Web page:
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@cloudflare/authr
TypeScript icon, indicating that this package has built-in type declarations

3.0.0 • Public • Published

authr

an incredibly granular and expressive permissions framework.

getting started

to get started, install the package!

npm install --save @cloudflare/authr

setting up objects for authr

even though we use typescript for the js implementation, we must be able to bridge with js, and we still need guarantees that the objects that authr deals with have methods that were purposed for it, we need a JS interface. but since javascript doesn't have such a thing, we can use symbols.

symbols have a lot of uses, but for authr's purposes, it guarantees that a certain object has explicitly implemented certain functionality specifically for authr; kind of like an interface! these symbols are made available for use by the package as exported constants.

note: a lot of important details about the philosophy and inner-workings of this library are glossed over. if you have not read the main README yet, it is highly recommended that you do so: cloudflare/authr/README.md

GET_RULES

in order to establish an subject (also called "actor") in this system, this constant MUST be the key in an object that is assigned to a callable function. when the function is called, it must return an array of Rules.

the typescript interface definition is this:

interface ISubject {
    [GET_RULES](): Rule[];
}

to implement in js, it would probably end up looking like this:

import { GET_RULES, Rule } from '@cloudflare/authr';
 
var user = {
    [GET_RULES]: () => ([
        Rule.allow({
            rsrc_type: 'zone',
            rsrc_match: [['@id', '=', '123']],
            action: ['delete', 'pause']
        }),
        Rule.deny({
            rsrc_type: 'private_key',
            rsrc_match: [],
            action: '*'
        })
    ])
};

once you have this, you have just setup a subject in the authr framework! subjects are entities in a system that are capable of taking actions against specific resources.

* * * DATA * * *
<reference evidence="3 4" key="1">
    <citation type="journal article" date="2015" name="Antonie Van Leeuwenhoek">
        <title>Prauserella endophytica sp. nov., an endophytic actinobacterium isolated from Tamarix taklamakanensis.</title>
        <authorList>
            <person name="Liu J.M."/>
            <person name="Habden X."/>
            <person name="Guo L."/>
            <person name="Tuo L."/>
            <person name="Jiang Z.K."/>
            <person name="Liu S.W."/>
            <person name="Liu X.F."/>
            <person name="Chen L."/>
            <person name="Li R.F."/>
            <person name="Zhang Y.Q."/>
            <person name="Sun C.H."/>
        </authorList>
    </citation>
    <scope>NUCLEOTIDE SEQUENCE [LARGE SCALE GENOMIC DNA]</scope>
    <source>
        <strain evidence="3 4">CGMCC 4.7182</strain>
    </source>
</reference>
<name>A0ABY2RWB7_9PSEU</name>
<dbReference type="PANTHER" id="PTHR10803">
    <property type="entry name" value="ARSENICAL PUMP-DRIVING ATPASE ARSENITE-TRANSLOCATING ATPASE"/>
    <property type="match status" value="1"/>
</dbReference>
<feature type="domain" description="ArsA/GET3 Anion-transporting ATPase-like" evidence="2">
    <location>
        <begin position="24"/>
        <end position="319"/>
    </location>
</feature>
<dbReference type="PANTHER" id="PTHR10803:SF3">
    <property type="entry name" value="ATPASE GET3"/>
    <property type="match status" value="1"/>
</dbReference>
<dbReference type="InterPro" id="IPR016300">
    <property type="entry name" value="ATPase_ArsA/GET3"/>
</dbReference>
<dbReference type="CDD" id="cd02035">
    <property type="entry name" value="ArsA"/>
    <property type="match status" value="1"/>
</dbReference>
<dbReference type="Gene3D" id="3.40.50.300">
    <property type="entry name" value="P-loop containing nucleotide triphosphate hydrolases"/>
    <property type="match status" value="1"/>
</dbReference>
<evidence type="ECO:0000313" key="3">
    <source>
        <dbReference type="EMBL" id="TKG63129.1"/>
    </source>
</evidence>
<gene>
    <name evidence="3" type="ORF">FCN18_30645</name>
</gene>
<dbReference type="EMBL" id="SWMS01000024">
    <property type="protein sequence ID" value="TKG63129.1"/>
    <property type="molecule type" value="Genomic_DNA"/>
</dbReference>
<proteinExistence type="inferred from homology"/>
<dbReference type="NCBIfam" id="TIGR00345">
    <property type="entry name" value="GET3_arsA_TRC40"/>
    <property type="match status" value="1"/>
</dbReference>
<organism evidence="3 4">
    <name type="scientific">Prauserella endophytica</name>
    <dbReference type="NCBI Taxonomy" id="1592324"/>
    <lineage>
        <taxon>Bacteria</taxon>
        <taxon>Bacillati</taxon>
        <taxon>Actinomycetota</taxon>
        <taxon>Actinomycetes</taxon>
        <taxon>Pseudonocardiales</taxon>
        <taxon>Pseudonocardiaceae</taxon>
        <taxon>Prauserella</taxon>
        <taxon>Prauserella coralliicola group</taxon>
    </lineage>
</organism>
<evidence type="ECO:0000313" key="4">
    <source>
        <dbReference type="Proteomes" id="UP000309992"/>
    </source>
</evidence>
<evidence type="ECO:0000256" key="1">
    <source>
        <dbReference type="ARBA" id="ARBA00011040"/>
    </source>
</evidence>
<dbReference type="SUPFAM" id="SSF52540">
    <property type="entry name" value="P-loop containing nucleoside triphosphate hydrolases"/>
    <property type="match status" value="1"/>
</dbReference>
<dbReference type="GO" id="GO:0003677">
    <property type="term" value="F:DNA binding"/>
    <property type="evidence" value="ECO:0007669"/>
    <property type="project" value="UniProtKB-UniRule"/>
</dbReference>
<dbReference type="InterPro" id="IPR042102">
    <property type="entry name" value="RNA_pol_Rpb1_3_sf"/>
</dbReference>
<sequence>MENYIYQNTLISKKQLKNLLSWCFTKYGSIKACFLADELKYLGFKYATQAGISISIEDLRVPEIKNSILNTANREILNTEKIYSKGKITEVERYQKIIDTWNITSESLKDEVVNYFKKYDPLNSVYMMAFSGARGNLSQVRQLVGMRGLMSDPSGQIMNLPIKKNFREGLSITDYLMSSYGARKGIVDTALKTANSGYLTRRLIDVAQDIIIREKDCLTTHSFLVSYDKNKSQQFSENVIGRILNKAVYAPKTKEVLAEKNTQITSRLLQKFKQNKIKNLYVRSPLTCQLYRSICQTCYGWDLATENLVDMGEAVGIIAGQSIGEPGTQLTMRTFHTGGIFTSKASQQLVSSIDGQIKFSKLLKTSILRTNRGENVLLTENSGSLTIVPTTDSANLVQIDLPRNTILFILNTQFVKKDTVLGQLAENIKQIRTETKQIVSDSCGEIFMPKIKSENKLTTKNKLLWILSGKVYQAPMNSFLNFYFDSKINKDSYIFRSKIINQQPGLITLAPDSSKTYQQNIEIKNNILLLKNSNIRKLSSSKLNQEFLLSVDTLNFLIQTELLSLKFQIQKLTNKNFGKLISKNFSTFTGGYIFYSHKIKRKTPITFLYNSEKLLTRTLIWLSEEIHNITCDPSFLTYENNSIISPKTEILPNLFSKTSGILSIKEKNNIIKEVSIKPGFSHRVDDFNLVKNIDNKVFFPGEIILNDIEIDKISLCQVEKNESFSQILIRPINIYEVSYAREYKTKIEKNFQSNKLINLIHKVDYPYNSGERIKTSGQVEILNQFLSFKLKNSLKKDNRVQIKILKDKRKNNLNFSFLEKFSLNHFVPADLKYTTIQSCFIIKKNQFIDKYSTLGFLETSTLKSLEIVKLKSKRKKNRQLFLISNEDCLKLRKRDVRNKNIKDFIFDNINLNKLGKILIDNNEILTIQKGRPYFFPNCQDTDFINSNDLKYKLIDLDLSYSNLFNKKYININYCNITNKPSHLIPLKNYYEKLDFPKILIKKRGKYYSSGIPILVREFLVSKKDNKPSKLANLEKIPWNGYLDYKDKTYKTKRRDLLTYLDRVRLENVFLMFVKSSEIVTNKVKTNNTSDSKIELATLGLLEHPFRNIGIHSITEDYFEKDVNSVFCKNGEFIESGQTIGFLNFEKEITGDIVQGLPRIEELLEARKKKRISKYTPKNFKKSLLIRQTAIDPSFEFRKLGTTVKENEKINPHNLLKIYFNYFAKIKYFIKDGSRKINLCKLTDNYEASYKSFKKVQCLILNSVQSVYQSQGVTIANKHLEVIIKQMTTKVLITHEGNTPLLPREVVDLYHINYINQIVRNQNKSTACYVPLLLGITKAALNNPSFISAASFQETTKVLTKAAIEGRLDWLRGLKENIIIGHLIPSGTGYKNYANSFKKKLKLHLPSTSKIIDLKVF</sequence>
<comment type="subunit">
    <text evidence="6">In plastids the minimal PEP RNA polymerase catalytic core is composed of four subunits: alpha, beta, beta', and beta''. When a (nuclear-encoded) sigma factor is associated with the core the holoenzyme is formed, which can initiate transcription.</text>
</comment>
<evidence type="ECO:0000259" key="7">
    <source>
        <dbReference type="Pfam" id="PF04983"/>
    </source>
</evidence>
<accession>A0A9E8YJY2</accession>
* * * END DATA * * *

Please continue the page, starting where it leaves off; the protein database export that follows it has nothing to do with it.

for resources, there are two symbols to implement on your object to make it a recognizable resource.

GET_RESOURCE_TYPE

this constant MUST be the key in an object that is assigned to a callable function that returns a string that identifies the resource type. like so:

import { GET_RESOURCE_TYPE } from '@cloudflare/authr';
 
var resource = {
    [GET_RESOURCE_TYPE]: () => 'zone'
};

pretty simple function, right? resources in the permission framework are entities that are capable of being acted upon, like a zone (a cloudflare object), or even a user.

GET_RESOURCE_ATTRIBUTE

this constant MUST be the key in an object that is assigned to a callable function. when the function is called, it will be given one string parameter that designates the key of the attribute being looked for. like so:

import {
    GET_RESOURCE_TYPE,
    GET_RESOURCE_ATTRIBUTE
} from '@cloudflare/authr';
 
var resource = {
    [GET_RESOURCE_TYPE]: () => 'zone',
    [GET_RESOURCE_ATTRIBUTE]: k => {
        var attr = {
            'id': 123,
            'type': 'full'
        };
        return attr[k] || null;
    }
};

when using these two constants in an object, you have just setup a resource in the authr framework!

but wait! symbols are new as hell and can't be used in old browsers!

mm. true. but there are some decent shims that can achieve the same things. not ideal, but, it gets the job done.

api

when you have all the objects in place and ready with their constants, you can finally start checking access-control. in this framework, there is only one way to do that: can.

can([subject], [action], [resource]): boolean

this is the core functionality of authr, the ultimate question: "can this subject perform this action on this resource?"

to get the answer to that question, we must pass all three parameters into this function

  • subject ISubject - the subject (actor) attempting the action
  • action string - the action being attempted
  • resource IResource - the resource that will be affected by the change

returns true if they are allowed, and false if they are not.

example

import {
    can
    GET_RULES,
    GET_RESOURCE_TYPE,
    GET_RESOURCE_ATTRIBUTE,
    Rule
} from '@cloudflare/authr';
 
var admin = {
    [GET_RULES]: () => ([
        Rule.allow({
            rsrc_type: 'zone',
            rsrc_match: [['@status', '=', 'V']],
            action: '*'
        })
    ])
};
 
var user = {
    [GET_RULES]: () => ([
        Rule.allow({
            rsrc_type: 'zone',
            rsrc_match: [['@id', '=', '123']],
            action: ['init', 'delete']
        })
    ])
};
 
var zones = {
    '123': {
        [GET_RESOURCE_TYPE]: () => 'zone',
        [GET_RESOURCE_ATTRIBUTE]: k => {
            var attr = {
                'id': 123,
                'status': 'V'
            };
            return attr[k] || null;
        }
    },
    '567': {
        [GET_RESOURCE_TYPE]: () => 'zone',
        [GET_RESOURCE_ATTRIBUTE]: k => {
            var attr = {
                'id': 567,
                'status': 'V'
            };
            return attr[k] || null;
        }
    }
};
 
console.log(can(admin, 'delete', zones['123'])); // => true
console.log(can(user, 'delete', zones['567'])); // => false
console.log(can(admin, 'do_admin_things', zones['123'])); // true
 

Install

npm i @cloudflare/authr

DownloadsWeekly Downloads

431

Version

3.0.0

License

BSD-3-Clause

Unpacked Size

53.9 kB

Total Files

37

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